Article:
Efficient Subcellular Targeting to the Cell Nucleus of Quantum Dots Densely Decorated with a Nuclear Localization Sequence Peptide

Amit Ranjan Maity, David Stepensky

Research output: Contribution to journalArticlepeer-review

34 Scopus citations


Organelle-targeted drug delivery can enhance the efficiency of the intracellularly acting drugs and reduce their toxicity. We generated core-shell type CdSe-ZnS quantum dots (QDs) densely decorated with NLS peptidic targeting residues using a 3-stage decoration approach and investigated their endocytosis and nuclear targeting efficiencies. The diameter of the generated QDs increased following the individual decoration stages (16.3, 18.9, and 21.9 nm), the ζ-potential became less negative (-33.2, -17.5, and -11.9 mV), and characteristic changes appeared in the FTIR spectra following decoration with the linker and NLS peptides. Quantitative analysis of the last decoration stage revealed that 37.9% and 33.2% of the alkyne-modified NLS groups that were added to the reaction mix became covalently attached or adsorbed to the QDs surface, respectively. These numbers correspond to 63.6 and 55.7 peptides conjugated or adsorbed to a single QD (the surface density of 42 and 37 conjugated and adsorbed peptides per 1000 nm2 of the QDs surface), which is higher than in the majority of previous studies that reported decoration efficiencies of formulations intended for nuclear-targeted drug delivery. QDs decorated with NLS peptides undergo more efficient endocytosis, as compared to other investigated QDs formulations, and accumulated to a higher extent in the cell nucleus or in close vicinity to it (11.9%, 14.6%, and 56.1% of the QDs endocytosed by an average cell for the QD-COOH, QD-azide, and QD-NLS formulations, respectively). We conclude that dense decoration of QDs with NLS residues increased their endocytosis and led to their nuclear targeting (preferential accumulation in the cells nuclei or in close vicinity to them). The experimental system and research tools that were used in this study allow quantitative investigation of the mechanisms that govern the QDs nuclear targeting and their dependence on the formulation properties. These findings will contribute to the development of subcellularly targeted DDSs that will deliver specific drugs to the nuclei of the target cells and will enhance efficacy and reduce toxicity of these drugs.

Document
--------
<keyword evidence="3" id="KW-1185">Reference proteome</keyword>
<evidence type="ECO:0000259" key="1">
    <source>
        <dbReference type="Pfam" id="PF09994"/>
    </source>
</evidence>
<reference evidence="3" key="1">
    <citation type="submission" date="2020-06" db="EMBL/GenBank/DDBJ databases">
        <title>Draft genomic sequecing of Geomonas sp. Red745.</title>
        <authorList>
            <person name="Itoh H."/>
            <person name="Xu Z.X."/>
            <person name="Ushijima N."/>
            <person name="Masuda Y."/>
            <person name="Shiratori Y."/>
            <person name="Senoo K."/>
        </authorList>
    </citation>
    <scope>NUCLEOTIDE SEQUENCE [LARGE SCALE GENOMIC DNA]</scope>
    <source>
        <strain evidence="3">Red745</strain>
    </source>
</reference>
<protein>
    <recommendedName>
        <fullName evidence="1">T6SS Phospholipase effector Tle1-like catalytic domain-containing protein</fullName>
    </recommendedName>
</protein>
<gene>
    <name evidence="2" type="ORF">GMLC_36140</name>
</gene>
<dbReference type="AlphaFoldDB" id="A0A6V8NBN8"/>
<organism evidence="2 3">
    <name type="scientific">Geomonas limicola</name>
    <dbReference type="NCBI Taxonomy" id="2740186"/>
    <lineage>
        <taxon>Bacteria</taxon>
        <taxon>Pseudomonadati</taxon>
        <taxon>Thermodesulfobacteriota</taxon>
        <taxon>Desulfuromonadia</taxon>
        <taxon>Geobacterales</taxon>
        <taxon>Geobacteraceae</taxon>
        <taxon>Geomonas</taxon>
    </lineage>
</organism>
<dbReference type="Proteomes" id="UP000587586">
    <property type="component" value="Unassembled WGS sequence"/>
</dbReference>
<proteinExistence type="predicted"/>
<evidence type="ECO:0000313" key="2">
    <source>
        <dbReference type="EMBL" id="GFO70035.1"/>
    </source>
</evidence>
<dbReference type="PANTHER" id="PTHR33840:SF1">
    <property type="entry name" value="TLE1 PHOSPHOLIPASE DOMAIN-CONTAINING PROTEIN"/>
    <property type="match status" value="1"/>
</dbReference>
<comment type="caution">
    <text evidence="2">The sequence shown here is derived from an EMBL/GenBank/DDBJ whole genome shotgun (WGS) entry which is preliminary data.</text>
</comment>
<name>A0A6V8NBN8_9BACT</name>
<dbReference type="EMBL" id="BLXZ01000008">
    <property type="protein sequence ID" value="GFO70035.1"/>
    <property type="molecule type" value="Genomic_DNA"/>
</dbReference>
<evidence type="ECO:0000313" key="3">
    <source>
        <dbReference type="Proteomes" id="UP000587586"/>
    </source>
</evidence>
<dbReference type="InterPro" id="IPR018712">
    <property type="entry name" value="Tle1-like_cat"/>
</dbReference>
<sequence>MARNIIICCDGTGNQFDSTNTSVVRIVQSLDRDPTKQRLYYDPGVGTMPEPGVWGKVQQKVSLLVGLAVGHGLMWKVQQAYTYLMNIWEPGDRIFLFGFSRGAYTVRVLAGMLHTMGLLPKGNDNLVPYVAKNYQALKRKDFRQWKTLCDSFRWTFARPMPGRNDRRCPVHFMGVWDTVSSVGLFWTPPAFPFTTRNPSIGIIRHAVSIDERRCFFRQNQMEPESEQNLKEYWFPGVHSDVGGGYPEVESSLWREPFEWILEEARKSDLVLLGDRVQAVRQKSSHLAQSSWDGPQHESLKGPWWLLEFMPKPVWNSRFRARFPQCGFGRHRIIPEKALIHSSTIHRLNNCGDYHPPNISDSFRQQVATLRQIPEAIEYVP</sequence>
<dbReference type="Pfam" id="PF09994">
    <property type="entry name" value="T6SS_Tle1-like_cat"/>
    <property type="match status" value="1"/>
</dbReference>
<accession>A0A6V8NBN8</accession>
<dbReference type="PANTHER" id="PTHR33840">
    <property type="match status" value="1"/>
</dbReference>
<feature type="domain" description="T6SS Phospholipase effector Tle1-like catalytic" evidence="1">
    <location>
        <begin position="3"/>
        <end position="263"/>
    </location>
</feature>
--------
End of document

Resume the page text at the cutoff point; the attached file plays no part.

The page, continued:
Original languageEnglish
Pages (from-to)2001-2009
Number of pages9
JournalACS applied materials & interfaces
Issue number3
StatePublished - 27 Jan 2016


  • Click chemistry
  • nuclear localization sequence
  • peptidic targeting residues
  • quantitative analysis of conjugation efficiency
  • quantum dots
  • subcellular targeting

ASJC Scopus subject areas

  • General Materials Science


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